If You Got It, Flaunt It, Right?

“If you got it, flaunt it!” 

…So goes the advice to women around the world.

If you want to attract a man, you have to put yourself on display—you’ve got to be sexy. Lest I make this sound like a diatribe against secular culture, I should mention that Christians have offered me this advice too. Well-meaning but (in my opinion) misguided women have suggested that if I ever wanted to get married, I needed to “advertise” more.

I have been thinking a lot about this over the past month, and I have to admit that I wasn’t sure I even wanted to talk about this here. I worried people would think, “There is just another one of those frumpy, outdated, Christian women wishing for the good ole days of Victorian England (or whatever era was most prudish).” Let me be clear, I don’t think there is anything wrong with taking care of your body and wanting to look beautiful.

But “sexy”? …Let’s think about that together.

Hearing how the word “sexy” is thrown around in everyday conversations, it’s everywhere! Everything from food to cars is now “sexy.” (I can’t lie—there is something special about a bacon cheeseburger!) But it seems almost anything can be considered sexy today. Back in the 1990s Kenny Chesney sang about a girl who thought his tractor was sexy. In 2006 Justin Timberlake crooned that he was bringing sexy back. During the 2013 Superbowl, even a web hosting company was called sexy (I wish I could un-see that commercial!)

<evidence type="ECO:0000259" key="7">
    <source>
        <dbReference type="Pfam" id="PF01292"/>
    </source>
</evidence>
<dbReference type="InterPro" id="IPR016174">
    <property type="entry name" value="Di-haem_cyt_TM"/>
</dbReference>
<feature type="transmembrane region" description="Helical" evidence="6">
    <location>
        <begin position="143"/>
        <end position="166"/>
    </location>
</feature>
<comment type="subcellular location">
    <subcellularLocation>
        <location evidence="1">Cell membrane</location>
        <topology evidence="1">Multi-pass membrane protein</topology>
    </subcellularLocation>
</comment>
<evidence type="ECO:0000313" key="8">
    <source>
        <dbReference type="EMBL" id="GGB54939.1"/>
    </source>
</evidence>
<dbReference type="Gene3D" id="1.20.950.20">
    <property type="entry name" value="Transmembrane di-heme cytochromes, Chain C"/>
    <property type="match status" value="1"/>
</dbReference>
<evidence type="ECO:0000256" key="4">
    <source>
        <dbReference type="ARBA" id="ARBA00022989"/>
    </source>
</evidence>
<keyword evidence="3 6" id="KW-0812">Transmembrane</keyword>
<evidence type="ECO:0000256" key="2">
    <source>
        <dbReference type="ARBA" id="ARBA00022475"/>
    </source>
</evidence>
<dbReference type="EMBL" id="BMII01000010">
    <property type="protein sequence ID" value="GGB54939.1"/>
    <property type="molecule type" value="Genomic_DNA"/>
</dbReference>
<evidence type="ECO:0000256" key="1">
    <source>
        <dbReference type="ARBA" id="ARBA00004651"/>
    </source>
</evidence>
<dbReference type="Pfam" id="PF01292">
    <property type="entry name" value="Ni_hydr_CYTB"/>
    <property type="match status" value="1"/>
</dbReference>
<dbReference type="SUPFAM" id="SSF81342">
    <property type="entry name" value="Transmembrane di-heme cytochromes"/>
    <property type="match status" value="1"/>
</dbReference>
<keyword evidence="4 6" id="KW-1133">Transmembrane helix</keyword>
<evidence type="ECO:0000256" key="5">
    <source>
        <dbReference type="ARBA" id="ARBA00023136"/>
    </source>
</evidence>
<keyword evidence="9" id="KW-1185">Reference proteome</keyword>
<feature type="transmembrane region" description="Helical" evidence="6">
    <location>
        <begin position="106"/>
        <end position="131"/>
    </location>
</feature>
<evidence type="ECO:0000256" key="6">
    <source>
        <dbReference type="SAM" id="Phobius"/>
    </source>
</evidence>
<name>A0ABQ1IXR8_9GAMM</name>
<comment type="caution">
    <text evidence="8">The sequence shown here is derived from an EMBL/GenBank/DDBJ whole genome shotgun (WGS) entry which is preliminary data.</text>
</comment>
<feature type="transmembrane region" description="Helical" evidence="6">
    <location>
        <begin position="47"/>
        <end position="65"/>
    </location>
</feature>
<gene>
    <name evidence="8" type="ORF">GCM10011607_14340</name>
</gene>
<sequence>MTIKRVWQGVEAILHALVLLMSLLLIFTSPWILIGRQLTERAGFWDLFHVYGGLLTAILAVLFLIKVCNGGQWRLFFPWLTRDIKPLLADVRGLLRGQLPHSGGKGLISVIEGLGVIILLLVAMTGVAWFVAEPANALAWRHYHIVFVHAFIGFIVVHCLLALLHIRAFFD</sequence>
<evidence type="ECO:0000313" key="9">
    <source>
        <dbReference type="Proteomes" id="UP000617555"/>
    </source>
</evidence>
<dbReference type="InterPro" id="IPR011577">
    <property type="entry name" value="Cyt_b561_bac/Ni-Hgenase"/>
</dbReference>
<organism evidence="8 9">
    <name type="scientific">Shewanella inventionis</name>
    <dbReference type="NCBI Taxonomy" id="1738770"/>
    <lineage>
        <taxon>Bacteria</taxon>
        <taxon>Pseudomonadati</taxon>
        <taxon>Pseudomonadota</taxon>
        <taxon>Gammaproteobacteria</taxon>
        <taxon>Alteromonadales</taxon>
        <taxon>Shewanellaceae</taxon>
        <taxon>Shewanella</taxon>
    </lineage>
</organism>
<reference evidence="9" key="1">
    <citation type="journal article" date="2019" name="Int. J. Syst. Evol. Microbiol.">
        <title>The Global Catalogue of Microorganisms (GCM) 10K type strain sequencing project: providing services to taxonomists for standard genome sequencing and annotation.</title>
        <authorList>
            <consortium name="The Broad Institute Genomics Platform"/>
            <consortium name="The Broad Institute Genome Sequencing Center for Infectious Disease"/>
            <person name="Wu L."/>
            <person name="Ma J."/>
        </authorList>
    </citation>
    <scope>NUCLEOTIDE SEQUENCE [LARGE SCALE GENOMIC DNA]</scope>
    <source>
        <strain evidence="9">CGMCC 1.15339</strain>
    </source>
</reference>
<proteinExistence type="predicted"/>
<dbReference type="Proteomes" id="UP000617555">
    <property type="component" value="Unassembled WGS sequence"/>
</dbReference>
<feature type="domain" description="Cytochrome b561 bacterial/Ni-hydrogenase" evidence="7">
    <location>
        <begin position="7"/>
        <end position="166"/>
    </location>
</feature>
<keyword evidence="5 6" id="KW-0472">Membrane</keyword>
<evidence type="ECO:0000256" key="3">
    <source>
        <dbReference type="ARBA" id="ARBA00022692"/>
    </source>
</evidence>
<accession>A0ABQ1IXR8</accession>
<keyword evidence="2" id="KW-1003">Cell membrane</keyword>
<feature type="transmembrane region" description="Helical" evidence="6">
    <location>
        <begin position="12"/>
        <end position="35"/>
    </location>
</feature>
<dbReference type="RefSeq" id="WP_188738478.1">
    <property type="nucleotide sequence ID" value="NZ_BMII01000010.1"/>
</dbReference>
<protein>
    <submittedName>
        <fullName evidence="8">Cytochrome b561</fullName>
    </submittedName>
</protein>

Some people find the word empowering—others offensive.

Also, in 2013, ESPN Sports announcer Brent Musburger came under fire for gushing over Katherine Webb (the girlfriend of Alabama quarterback AJ McCarron), calling her “beautiful.” Musburger was immediately criticized for his remark, and a flurry of Internet and Twitter commentary followed. Some felt that it was inappropriate for a 73-year-old man to comment on the looks of a 23-year-old young woman. In an interview with the Today Show’s Matt Lauer, Webb said something interesting:

“I think the media has been really unfair to (Musburger). I think if he had said something along the line if we were hot or sexy, I think that would be a little bit different…The fact that he said we were beautiful and gorgeous, I don’t think any woman wouldn’t be flattered by that. I appreciate it, but at the same time I don’t think I needed an apology.” *

Webb’s comments got me thinking—what is it about the word “sexy” that would have been offensive to her, especially in light of the fact that so many things in our culture are called this very word? I think it comes down to its basic meaning. Sexy means, “sexually suggestive or stimulating.”** Though the words beautiful and sexy may be considered interchangeable, they have two very different meanings.

So, if being sexy means being “sexually suggestive,” I have to wonder, is sexy a sin?

Let’s consider these two women: